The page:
• Three Scout Platoons each of two 76mm Tankitas and Four M113s.
  • Tank Platoon of six to nine light or medium tanks with 105-120mm.
  • Engineer Section in M113ESV.
  • 120mm Mortar Section from H&S Coy.

  • Headquarters and Support Company.
  • Armoured Vehicle Launched Bridge.
  • EFOGM Section.
  • 120mm Mortar Platoon.
  • ADA -Flak tanks and Area Defence Jammers.

  • Cavalry Battalion (LRSG)
            
    Cavalry Battalion (LRSG) forms the main maneuver elements of LRSG.

    Air Company
  • UAV Platoon.
  • Scout Helicopter Platoon.
  • Attack Helicopter Platoon.
  • Transport Helicopter Platoon

  • Three Armoured Recon Companies.
  • Three Scout Platoons each of six M3s Medium CFV.
  • Tank Platoon of six to nine medium tanks with 105-120mm.
  • Engineer Section in medium ESV.
  • 120mm Mortar Section from H&S Coy.

  • Headquarters and Support Company.
  • Armoured Vehicle Launched Bridge (two).
  • EFOGM.
  • 120mm Mortar Platoon.
  • ADA - Flak tanks and Area Defence Jammers.

  • More on Medium Cavalry

    Medium Mechanized Infantry.
            A few years ago I wrote an article on features for future combat vehicles. I based this on the missions that a military force would perform - not just the missions that the military would like to do but also those it was likely to do.
            My conclusion was that most of these roles could be met by a
    medium mechanized infantry unit with suitable support. While my ideas on the form of various vehicles have evolved a little I still think this basic conclusion holds true.
            The current structure of the US army is of heavy units that are too heavy and light units too light. The army does need a medium force but the proposed IBCT based on the LAV III “Custer” will not be it.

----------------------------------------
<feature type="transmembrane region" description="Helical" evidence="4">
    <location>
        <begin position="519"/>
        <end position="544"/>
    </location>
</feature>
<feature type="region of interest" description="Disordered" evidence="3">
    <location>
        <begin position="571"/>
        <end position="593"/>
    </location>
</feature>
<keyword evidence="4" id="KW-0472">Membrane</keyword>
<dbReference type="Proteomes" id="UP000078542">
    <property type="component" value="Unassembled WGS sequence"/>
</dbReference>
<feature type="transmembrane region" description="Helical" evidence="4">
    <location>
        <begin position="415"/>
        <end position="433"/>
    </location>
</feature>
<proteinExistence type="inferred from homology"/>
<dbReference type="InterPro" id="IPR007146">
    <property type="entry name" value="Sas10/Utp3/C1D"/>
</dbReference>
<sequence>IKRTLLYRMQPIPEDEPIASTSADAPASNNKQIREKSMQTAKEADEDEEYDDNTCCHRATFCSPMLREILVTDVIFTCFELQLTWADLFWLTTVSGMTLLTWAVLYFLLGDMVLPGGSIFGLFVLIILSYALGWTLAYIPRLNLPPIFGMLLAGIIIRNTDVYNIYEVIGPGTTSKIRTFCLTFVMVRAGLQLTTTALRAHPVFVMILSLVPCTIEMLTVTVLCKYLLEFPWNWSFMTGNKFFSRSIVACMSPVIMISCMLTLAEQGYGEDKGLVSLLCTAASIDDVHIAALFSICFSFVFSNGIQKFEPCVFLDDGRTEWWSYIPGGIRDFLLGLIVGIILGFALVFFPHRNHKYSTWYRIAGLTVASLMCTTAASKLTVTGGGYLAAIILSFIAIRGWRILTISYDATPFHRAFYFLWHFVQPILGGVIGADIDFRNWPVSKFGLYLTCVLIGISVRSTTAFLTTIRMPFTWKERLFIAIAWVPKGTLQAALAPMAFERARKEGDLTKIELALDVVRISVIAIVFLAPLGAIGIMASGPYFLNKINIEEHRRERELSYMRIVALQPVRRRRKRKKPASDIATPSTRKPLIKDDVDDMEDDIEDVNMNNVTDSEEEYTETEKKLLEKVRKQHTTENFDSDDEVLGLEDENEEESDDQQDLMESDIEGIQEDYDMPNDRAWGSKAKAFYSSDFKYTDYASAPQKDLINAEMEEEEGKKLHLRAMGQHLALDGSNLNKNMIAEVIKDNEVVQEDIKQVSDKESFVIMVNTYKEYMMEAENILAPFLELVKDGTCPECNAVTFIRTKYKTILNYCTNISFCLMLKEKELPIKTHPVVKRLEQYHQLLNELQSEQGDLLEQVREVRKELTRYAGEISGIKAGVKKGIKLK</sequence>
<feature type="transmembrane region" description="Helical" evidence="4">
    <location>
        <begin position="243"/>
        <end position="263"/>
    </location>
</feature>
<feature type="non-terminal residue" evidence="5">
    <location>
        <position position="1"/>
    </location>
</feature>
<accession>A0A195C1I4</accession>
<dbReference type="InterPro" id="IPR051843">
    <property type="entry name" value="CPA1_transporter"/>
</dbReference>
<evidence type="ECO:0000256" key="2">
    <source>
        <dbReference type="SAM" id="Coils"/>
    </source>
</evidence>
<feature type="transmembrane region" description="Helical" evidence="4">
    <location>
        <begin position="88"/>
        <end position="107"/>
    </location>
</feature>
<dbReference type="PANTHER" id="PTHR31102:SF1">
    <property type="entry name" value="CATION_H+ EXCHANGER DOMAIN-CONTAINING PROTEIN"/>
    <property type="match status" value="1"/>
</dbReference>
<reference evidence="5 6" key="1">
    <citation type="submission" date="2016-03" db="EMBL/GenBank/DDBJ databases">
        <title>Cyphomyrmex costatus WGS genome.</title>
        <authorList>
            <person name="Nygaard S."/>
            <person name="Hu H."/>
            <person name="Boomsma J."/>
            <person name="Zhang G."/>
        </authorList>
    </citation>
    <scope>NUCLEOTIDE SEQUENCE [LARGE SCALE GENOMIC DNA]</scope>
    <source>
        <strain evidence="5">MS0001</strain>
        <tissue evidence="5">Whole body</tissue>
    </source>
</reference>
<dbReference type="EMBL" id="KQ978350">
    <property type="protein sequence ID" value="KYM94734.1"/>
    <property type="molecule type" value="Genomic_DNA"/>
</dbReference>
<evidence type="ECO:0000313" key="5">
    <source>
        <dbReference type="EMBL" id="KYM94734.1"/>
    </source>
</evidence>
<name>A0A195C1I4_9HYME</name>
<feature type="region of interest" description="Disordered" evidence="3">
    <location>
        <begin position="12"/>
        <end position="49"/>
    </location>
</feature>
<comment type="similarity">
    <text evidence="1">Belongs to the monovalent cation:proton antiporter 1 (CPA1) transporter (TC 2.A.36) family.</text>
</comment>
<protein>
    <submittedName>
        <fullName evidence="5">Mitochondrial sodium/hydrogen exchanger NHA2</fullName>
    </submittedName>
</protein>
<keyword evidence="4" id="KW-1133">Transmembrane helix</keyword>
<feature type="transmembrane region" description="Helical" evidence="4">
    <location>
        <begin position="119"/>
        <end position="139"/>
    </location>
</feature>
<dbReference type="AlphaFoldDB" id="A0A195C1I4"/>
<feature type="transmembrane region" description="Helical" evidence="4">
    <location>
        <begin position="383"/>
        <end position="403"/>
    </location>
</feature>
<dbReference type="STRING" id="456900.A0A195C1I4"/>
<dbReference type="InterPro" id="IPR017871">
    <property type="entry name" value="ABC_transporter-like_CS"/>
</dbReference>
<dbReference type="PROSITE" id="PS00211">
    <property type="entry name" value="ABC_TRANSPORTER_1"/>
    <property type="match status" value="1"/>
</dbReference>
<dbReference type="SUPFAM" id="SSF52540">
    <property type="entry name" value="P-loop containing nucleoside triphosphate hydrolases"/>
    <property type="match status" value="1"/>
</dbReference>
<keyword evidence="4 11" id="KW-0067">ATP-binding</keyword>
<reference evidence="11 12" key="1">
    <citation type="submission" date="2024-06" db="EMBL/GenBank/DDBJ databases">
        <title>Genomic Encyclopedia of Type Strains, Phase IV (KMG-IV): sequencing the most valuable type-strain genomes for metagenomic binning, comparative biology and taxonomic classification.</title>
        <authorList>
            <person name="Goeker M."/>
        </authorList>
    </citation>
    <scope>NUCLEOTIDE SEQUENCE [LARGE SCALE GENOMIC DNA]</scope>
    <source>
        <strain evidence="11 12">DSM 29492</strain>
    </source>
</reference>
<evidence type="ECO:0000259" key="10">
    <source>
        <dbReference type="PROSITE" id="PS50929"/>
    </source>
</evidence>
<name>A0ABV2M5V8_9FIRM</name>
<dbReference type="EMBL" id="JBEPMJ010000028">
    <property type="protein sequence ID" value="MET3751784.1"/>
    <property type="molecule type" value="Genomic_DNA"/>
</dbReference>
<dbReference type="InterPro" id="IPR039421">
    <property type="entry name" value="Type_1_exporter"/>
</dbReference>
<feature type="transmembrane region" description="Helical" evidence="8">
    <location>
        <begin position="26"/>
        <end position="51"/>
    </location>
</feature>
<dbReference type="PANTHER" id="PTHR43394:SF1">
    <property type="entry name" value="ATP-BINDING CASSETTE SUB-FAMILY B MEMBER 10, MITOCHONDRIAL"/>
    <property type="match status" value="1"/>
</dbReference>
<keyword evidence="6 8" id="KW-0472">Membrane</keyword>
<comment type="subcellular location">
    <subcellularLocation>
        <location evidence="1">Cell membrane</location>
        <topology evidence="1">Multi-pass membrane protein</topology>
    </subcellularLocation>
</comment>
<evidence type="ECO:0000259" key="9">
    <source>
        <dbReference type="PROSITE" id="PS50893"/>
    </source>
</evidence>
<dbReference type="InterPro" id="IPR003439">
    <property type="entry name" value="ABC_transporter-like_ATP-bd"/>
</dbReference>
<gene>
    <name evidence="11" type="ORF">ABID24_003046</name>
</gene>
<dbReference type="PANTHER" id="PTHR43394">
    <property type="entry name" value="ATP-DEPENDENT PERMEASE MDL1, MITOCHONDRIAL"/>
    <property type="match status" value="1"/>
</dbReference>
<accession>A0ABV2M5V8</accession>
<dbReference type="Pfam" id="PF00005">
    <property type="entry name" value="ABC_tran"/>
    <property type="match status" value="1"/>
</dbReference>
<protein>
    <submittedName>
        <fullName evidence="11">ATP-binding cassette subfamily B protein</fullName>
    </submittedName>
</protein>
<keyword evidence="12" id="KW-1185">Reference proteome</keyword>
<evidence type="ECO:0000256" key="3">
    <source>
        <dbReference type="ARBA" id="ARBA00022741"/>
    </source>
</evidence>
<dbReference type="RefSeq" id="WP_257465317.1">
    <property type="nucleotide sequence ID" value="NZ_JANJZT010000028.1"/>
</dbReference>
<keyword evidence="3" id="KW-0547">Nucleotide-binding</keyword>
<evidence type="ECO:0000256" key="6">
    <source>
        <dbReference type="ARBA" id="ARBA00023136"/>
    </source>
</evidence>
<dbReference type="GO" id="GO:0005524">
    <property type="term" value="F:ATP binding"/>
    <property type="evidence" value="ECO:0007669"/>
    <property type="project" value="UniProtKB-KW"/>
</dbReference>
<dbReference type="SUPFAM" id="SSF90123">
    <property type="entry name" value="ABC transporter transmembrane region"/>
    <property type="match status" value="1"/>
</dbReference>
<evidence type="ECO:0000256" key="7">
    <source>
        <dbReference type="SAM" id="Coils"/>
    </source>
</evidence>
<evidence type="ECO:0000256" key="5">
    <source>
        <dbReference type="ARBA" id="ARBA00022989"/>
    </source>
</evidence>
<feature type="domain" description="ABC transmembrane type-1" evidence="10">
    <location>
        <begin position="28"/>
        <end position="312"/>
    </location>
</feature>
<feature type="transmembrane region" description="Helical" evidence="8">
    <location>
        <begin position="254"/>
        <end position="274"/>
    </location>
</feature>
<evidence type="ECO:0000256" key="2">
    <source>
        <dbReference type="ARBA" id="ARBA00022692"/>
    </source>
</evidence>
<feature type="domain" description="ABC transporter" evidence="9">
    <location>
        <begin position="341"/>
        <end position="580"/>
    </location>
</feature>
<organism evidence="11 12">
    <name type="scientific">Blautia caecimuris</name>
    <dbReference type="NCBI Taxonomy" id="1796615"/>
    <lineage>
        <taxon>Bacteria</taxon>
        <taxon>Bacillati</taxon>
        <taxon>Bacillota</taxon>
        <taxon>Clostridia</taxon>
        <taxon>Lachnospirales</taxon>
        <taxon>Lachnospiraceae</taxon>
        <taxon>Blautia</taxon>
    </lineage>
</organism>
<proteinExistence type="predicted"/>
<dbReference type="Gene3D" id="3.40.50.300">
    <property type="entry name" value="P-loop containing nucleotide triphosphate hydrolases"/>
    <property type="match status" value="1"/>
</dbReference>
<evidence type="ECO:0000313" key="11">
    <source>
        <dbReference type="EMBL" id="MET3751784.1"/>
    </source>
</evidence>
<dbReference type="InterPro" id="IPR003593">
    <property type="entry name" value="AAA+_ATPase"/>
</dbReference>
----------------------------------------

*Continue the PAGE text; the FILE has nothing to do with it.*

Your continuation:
Medium Mechanized Infantry will either be Light/MuRo Infantry that have been equipped with suitable vehicles by a CAB or Patch Unit or they may be an Infantry unit with organic M113s vehicles. In either case these vehicles will be equipped with applique armour and improved armament such as Starstreak and 30mm ASP cannon.
            Each Medium Mechanized battalion would also include a Recon platoon of Tankitas and a platoon of Assault Gun-mortars. As an interim measure the unit would use M1064s and M113 armed with 106mm RRs. The capability of the battalion may be expanded by the addition of other weapon systems. There may be a Long Range Anti-Ground Target Missile Platoon with EFOGM and/or Ground Hellfire. The ADA Platoon would be equipped so that it can be used against ground targets in the absence of an airborne threat. The Battalion might also have a platoon of M8 Tanks.

            Medium Mechanized units would compliment other types of formation, including Straight leg infantry, patched MuRo infantry and Heavy Armour. In a major conflict they would operate alongside the Heavy units and operate in areas where Heavy vehicles can't. In lesser operations they may prove to be far more useful than Heavier forces.